Like the rest of the ship, the spa was designed by Scenic Group’s Co-Founder and owner Karen Moroney and just as in all the public spaces and guest suites, her attention to detail and eye for refined opulence is evident.
After two hours of pampering at the soothing hands of my therapist Melissa, it was time to dress for dinner in Elements, the main restaurant – Italian-themed, with melt-in-the-mouth steaks and fresh seafood. It’s one of 10 all-inclusive dining options, from the casual Azure Bar & Café and Koko’s Asian fusion sake bar to the French sophistication of Lumière and the lavishly appointed Yacht Club.
“As soon as I saw the Scandinavian-style steam rooms and saunas, heated salt therapy lounges and plunge pools, it was clear this wouldn’t be my last visit.”
I selflessly made it my mission to experience each of them, and can honestly say the next few days were the most spectacular gastronomic cavalcade of my life, courtesy of the 38 highly-trained chefs who hail from 15 countries. The highlight for me was the exclusive Chef’s Table @ Elements, a divine degustation feast, with 11 courses, each perfectly matched to a carefully-chosen wine.
After lingering over dessert, it didn’t take much to rock me to sleep that night.
The ship was intended to be a carbon copy of Scenic Eclipse, but the design engineers couldn’t resist sneaking in an array of enhancements to elevate the seemingly un-elevatable.
One example is Chef’s Garden @ Epicure, an intimate fine dining masterclass facility for up to 14 guests to learn culinary skills, make chocolate or take part in a whisky tasting. Another is the peaceful Sky Bar with indoor and outdoor seating and six private cabanas by the oval-shaped Vitality Pool, its powerful jets enabling the swimming of laps.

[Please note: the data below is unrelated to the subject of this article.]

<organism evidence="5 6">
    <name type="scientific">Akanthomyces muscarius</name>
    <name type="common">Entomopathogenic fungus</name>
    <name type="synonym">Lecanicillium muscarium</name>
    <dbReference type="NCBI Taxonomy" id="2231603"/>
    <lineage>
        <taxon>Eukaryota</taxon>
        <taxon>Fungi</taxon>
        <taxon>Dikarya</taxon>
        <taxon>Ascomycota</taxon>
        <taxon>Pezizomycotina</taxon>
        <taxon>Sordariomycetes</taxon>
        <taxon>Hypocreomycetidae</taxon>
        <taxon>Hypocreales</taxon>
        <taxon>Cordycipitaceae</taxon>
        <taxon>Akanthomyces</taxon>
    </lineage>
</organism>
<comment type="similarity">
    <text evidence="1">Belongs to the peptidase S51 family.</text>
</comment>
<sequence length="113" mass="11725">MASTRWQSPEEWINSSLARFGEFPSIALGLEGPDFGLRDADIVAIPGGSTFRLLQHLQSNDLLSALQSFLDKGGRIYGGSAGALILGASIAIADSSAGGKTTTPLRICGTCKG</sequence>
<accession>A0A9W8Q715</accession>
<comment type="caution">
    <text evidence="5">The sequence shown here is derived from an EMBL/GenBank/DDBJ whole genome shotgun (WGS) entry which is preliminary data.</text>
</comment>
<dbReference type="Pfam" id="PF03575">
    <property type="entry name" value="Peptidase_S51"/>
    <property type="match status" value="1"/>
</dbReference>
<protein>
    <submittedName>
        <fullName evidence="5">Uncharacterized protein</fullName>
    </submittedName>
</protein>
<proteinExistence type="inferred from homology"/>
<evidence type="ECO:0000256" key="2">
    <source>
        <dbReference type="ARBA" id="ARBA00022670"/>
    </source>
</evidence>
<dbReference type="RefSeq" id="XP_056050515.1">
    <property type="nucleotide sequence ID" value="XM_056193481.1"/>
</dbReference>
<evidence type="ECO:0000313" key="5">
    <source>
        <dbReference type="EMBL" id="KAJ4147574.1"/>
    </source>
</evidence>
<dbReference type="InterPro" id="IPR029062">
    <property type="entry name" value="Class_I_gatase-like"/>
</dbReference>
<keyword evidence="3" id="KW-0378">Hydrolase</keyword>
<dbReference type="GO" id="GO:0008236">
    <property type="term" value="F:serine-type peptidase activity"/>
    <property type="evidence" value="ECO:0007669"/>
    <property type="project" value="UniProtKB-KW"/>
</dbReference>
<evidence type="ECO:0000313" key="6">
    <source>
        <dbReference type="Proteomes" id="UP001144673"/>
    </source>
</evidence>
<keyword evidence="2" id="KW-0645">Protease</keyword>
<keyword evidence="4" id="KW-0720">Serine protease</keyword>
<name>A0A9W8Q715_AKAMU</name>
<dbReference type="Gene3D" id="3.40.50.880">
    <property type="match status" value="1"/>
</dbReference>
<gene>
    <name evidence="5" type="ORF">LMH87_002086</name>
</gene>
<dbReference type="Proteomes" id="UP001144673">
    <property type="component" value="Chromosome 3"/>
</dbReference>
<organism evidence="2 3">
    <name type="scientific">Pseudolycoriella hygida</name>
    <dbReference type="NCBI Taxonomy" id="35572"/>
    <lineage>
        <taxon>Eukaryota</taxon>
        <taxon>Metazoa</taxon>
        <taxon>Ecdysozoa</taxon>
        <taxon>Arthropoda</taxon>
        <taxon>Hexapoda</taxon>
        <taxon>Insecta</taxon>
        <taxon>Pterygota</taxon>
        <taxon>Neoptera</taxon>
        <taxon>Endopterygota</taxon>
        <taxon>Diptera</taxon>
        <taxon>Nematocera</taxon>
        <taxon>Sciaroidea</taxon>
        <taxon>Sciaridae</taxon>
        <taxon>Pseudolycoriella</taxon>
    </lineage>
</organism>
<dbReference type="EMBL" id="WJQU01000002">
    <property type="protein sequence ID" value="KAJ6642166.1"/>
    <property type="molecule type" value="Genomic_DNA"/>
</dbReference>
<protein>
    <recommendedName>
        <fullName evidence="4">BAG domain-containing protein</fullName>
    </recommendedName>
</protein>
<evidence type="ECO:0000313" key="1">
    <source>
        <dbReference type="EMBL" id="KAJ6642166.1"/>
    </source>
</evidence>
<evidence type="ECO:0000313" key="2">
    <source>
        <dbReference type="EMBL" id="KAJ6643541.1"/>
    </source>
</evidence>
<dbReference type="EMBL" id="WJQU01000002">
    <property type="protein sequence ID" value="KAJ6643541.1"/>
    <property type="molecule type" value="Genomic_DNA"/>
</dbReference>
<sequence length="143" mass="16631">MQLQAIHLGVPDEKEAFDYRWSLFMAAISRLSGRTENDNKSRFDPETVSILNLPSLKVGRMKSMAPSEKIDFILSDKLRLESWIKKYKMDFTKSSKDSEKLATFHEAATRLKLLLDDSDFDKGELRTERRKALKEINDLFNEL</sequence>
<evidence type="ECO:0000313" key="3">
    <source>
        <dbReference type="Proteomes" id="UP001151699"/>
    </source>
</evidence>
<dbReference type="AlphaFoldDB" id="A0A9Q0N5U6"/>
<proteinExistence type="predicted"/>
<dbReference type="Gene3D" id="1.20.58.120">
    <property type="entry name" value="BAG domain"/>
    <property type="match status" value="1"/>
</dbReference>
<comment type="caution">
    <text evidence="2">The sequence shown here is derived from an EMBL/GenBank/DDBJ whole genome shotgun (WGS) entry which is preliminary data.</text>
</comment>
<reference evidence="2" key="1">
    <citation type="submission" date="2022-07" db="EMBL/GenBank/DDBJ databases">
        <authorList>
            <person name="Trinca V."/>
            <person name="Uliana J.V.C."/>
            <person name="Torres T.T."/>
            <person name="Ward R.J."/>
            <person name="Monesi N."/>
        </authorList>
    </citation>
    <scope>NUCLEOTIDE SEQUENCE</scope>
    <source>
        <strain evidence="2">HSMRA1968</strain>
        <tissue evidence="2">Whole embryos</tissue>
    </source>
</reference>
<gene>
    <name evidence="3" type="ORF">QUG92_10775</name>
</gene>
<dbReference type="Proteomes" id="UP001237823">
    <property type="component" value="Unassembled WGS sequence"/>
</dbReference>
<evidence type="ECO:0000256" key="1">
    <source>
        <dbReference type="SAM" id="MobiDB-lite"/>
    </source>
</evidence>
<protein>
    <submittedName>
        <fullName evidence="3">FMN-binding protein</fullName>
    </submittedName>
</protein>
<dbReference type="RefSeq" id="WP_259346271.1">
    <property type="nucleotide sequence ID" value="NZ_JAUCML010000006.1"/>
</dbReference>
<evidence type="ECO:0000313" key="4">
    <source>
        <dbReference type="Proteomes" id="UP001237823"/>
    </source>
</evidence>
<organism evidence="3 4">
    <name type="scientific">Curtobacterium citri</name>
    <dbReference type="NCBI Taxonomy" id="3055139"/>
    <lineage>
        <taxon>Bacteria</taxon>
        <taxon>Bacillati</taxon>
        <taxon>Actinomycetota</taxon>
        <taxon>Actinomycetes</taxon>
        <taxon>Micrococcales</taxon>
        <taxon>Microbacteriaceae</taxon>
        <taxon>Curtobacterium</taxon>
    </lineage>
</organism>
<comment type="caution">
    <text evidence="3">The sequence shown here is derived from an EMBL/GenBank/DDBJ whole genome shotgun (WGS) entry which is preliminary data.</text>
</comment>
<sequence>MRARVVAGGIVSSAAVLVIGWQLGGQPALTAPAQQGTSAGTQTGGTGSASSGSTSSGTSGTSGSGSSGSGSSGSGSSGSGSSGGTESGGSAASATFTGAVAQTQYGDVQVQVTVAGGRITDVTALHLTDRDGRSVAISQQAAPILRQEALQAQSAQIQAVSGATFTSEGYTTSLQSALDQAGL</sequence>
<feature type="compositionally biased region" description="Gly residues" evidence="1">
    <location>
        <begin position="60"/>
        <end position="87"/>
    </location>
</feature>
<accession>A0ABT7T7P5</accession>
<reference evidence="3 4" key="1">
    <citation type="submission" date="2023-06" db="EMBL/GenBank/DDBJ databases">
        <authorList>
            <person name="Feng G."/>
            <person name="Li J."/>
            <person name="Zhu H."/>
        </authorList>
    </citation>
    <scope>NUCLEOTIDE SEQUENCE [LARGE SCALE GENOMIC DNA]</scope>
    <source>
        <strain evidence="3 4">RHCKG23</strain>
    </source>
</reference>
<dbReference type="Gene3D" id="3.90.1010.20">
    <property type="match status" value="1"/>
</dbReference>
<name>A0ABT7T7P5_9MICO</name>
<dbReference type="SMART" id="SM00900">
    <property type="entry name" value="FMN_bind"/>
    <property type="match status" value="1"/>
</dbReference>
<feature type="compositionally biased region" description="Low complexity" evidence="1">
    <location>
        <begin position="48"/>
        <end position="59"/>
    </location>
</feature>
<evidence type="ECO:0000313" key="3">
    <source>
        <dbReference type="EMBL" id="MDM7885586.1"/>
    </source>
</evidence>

A new feature it’s probably best I didn’t see is the Owner’s Penthouse Suite, with its Jacuzzi, eight-seater dining table, circular bath, outdoor daybed and his and hers walk-in wardrobes. Get me in there and I’m not sure I’d ever want to leave, no matter where we were docked or the array of discovery experiences on offer.
“The superlative service, meticulous attention to detail and technical wizardry make this a ship fit for all seasons, all regions and all cruising connoisseurs.”
Time not spent in my own capacious suite was time I could be in the observation lounge, gazing at the Algarve shoreline through one of the Swarovski telescopes, taking a kayak out for some pre-lunch exercise or watching the sun set over my French martini in the poolside cocktail bar. Tough life.
My ocean experience aboard Scenic Eclipse II confirmed that it combines the personalized comfort of a smaller, more intimate vessel with luxury facilities usually only available on much bigger liners. Those with an eye for design will appreciate the finer details that successfully balance high-end technology with pleasing esthetics.
The superlative service, meticulous attention to detail and technical wizardry make this a ship fit for all seasons, all regions and all cruising connoisseurs.